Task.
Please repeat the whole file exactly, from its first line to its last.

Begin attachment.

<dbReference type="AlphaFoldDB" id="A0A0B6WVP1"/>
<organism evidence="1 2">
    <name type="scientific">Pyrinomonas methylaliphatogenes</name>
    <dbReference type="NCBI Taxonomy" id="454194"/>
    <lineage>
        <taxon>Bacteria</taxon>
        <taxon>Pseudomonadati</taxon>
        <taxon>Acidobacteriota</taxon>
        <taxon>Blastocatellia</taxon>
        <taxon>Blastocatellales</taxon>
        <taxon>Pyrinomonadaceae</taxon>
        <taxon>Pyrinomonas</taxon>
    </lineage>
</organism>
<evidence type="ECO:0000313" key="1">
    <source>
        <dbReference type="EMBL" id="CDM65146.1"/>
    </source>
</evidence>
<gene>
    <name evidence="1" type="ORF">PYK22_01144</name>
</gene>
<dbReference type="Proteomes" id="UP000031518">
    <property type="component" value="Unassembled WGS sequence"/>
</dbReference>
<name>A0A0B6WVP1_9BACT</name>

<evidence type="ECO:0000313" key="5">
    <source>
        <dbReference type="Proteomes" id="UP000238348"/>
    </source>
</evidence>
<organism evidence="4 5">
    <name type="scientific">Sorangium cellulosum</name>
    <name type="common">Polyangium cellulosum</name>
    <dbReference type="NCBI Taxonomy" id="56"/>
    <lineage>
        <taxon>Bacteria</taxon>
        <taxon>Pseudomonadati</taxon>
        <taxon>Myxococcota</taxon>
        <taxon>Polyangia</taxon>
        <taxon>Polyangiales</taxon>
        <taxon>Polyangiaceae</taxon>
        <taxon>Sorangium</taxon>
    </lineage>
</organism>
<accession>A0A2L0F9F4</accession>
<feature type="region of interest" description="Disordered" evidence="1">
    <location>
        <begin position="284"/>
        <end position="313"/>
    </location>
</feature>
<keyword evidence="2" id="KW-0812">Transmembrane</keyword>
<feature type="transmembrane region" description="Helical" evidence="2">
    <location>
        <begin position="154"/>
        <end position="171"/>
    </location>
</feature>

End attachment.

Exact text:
<dbReference type="AlphaFoldDB" id="A0A0B6WVP1"/>
<organism evidence="1 2">
    <name type="scientific">Pyrinomonas methylaliphatogenes</name>
    <dbReference type="NCBI Taxonomy" id="454194"/>
    <lineage>
        <taxon>Bacteria</taxon>
        <taxon>Pseudomonadati</taxon>
        <taxon>Acidobacteriota</taxon>
        <taxon>Blastocatellia</taxon>
        <taxon>Blastocatellales</taxon>
        <taxon>Pyrinomonadaceae</taxon>
        <taxon>Pyrinomonas</taxon>
    </lineage>
</organism>
<evidence type="ECO:0000313" key="1">
    <source>
        <dbReference type="EMBL" id="CDM65146.1"/>
    </source>
</evidence>
<gene>
    <name evidence="1" type="ORF">PYK22_01144</name>
</gene>
<dbReference type="Proteomes" id="UP000031518">
    <property type="component" value="Unassembled WGS sequence"/>
</dbReference>
<name>A0A0B6WVP1_9BACT</name>

<evidence type="ECO:0000313" key="5">
    <source>
        <dbReference type="Proteomes" id="UP000238348"/>
    </source>
</evidence>
<organism evidence="4 5">
    <name type="scientific">Sorangium cellulosum</name>
    <name type="common">Polyangium cellulosum</name>
    <dbReference type="NCBI Taxonomy" id="56"/>
    <lineage>
        <taxon>Bacteria</taxon>
        <taxon>Pseudomonadati</taxon>
        <taxon>Myxococcota</taxon>
        <taxon>Polyangia</taxon>
        <taxon>Polyangiales</taxon>
        <taxon>Polyangiaceae</taxon>
        <taxon>Sorangium</taxon>
    </lineage>
</organism>
<accession>A0A2L0F9F4</accession>
<feature type="region of interest" description="Disordered" evidence="1">
    <location>
        <begin position="284"/>
        <end position="313"/>
    </location>
</feature>
<keyword evidence="2" id="KW-0812">Transmembrane</keyword>
<feature type="transmembrane region" description="Helical" evidence="2">
    <location>
        <begin position="154"/>
        <end position="171"/>
    </location>
</feature>